Although heat is part of the name, you can use a heat pump for air conditioning. It works by moving heat instead of creating it (furnaces burn fuel to generate heat) which is why it also is used as a dual function appliance. It's true that heat pumps can be very efficient, but also know that most air conditioners are roughly equivalent in terms of SEER rating. Just look at these two high quality units from Lennox.
XC25 Air Conditioner
up to 26 SEER
ENERGY STAR® Qualified
XP25 Heat Pump
up to 23.5 SEER
up to 10.2 HSPF
ENERGY STAR® Qualified
What is SEER and HSPF?
SEER is an efficiency scale for ACs, and the higher the number, the better it is. The difference between 23.5 and 26 is not great however, and the efficiency varies depending on the model. On the other hand, HSPF is a different standard that stands for "heating seasonal performance factor" and is unique to heat pumps. It tells you how efficient the equipment is at heating. Notice from these examples by looking at the SEER rating, air conditioners are almost equal, if not a little better depending on the AC you choose. The greatest difference between them is that heat pumps can also add warmth to your home while an AC cannot.
Does climate matter for heat pumps?
Heat pumps are more effective in warmer climates with mild winters, save for some integrated systems that use heat pumps as a backup, such as with a geothermal system. You should speak with a NATE certified HVAC technician who has experience in your city before settling on a heat pump. If the equipment just isn't right for your climate, you could have extremely high electric bills. Once the temperature drops too low, it's near impossible for the heat pump to draw heat out of the air and it may never hit the temperature setting on your thermostat. This means you could end up running your heat pump non-stop or switching on emergency heat 24/7 during winter which drives your energy consumption up.
How does a heat pump compare to a furnace?
A furnace is a stronger heating system
and is critical for certain chillier climates. That’s because a heat pump has issues when the weather hits about 40 degrees Fahrenheit, or 4.4 degrees Celsius. As unusual as it sounds, during cold weather, a heat pump is purposed to pull heat from the air outside and use it to heat the inside air. Just because the air outside feels cold, there is still a sufficient amount of heat for the heat pump to function well, but at extremely low temperatures there is not enough heat available outside to increase the inside temperature high enough to stay warm. So while a heat pump may be great during the heating season for someone in Orlando, someone living in upstate New York with a heat pump may also need a furnace for the more extreme temperatures. If you’re living in those colder climates without a furnace to kick in during freezing temperatures, a heat pump may run for hours trying to make your home warm enough for comfort.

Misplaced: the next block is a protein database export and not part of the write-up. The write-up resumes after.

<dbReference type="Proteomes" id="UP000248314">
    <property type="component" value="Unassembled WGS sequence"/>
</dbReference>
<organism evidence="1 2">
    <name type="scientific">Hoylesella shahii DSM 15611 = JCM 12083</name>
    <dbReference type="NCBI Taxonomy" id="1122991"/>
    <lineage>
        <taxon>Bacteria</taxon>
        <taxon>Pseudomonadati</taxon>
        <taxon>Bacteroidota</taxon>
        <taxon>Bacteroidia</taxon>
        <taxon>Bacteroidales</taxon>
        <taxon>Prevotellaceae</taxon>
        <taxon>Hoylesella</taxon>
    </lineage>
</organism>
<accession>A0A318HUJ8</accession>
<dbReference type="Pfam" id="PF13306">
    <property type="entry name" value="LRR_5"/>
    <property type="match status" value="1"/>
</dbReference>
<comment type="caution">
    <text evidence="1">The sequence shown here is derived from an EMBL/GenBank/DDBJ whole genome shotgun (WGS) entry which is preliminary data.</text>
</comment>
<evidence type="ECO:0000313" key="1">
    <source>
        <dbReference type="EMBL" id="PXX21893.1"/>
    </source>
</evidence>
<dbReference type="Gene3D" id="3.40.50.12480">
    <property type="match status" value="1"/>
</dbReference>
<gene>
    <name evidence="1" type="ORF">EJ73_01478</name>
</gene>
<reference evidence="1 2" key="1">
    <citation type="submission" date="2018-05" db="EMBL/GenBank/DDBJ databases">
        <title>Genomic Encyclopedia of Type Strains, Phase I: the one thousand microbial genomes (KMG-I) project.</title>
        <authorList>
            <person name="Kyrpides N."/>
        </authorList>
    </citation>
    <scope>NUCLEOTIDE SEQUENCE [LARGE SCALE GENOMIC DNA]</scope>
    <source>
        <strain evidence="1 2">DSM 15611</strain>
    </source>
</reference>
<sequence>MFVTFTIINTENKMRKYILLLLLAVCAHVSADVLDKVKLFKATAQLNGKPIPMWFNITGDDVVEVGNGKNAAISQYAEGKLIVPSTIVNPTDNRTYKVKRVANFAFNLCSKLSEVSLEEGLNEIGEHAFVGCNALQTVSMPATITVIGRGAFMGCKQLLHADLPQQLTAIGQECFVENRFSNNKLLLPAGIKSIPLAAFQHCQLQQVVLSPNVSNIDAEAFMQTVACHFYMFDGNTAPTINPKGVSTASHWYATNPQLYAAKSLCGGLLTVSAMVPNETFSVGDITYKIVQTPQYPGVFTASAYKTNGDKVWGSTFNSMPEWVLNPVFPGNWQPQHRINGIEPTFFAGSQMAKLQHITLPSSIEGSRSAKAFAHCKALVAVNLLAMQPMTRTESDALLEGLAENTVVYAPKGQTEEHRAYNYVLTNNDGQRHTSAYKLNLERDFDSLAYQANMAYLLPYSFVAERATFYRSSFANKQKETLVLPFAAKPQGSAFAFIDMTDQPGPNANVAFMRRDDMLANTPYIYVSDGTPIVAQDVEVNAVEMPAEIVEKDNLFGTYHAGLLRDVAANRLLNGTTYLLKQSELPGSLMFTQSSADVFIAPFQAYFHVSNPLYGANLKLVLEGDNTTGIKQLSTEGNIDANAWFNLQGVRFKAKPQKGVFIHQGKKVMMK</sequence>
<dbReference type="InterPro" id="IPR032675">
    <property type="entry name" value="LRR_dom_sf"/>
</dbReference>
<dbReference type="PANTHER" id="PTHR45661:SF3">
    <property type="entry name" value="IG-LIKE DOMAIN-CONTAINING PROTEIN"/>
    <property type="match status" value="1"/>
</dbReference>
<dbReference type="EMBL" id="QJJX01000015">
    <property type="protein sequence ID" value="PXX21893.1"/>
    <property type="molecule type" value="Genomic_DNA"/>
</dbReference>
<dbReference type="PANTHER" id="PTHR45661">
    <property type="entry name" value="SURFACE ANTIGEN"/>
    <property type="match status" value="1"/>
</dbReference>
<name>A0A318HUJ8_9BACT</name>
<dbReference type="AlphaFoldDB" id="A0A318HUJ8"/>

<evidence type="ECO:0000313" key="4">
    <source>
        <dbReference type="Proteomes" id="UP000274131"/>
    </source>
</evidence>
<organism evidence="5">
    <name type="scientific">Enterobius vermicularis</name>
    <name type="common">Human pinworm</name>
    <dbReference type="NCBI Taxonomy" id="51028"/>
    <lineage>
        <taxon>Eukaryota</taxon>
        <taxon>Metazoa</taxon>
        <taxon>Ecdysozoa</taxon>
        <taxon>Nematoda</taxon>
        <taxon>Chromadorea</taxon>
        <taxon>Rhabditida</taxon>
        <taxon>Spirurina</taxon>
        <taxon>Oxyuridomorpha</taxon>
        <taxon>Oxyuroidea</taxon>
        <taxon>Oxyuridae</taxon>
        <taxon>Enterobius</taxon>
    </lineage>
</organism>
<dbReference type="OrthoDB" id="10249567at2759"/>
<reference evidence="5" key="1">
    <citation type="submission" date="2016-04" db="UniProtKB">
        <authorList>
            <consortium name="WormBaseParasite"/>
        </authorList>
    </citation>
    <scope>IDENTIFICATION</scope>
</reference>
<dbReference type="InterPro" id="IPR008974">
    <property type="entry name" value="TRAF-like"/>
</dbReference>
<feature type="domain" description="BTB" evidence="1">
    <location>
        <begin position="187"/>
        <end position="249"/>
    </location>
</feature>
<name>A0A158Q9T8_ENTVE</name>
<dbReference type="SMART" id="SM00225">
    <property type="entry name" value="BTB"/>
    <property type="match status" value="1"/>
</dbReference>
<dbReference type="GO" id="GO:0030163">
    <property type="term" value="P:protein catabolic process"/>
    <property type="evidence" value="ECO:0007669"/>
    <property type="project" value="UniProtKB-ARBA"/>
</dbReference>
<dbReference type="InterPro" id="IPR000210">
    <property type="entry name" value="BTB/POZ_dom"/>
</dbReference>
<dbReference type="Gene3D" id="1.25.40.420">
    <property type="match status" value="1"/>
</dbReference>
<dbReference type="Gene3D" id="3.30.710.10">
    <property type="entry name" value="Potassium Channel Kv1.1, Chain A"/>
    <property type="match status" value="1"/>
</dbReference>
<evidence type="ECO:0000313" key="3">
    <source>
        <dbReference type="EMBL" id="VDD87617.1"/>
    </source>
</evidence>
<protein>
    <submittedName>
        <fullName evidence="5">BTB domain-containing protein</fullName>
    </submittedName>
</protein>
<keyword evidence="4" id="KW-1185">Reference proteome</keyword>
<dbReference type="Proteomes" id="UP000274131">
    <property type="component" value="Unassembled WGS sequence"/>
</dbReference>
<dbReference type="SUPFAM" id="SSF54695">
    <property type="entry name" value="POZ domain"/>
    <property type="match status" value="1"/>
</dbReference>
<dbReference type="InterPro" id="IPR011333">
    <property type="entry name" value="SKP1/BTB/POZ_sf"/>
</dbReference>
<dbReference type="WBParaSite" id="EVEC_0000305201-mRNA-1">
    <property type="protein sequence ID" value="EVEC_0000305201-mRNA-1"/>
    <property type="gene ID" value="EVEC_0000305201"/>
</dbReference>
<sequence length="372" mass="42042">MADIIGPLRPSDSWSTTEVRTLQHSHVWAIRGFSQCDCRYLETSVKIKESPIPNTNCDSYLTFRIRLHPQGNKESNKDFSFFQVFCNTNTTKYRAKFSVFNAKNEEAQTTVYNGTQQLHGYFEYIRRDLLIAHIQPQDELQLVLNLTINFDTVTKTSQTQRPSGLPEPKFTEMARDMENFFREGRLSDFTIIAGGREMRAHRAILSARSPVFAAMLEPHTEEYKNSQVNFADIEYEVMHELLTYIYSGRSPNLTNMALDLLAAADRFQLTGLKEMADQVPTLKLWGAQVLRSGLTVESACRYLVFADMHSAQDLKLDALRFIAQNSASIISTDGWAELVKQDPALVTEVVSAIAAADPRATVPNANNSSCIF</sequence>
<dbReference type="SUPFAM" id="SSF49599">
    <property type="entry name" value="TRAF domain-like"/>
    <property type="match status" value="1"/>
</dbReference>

How to achieve maximum efficiency with your heat pump
In many areas, heat pumps can be used with geothermal systems, and the heating source is better for the environment since it is not burning fossil fuels and, instead, uses the Earth’s natural temperature to heat and cool. This is a fantastic alternative for particular northern regions, but additional land must be available in order to install the required piping for a geothermal system.
Just what you needed – one more thing to think about when it comes to your home comfort; but, remember, it’s important to understand the pros and cons of each heating and cooling system so you don’t end up installing a system that shuts down when extreme temperatures hit, or investing in two systems when one would suffice.
If you can’t decide which system would best fit your needs, call Service Experts Heating & Air Conditioning to schedule
a no-charge in-home quote. We are happy to answer any and all of your questions to help you make the right choice for your home.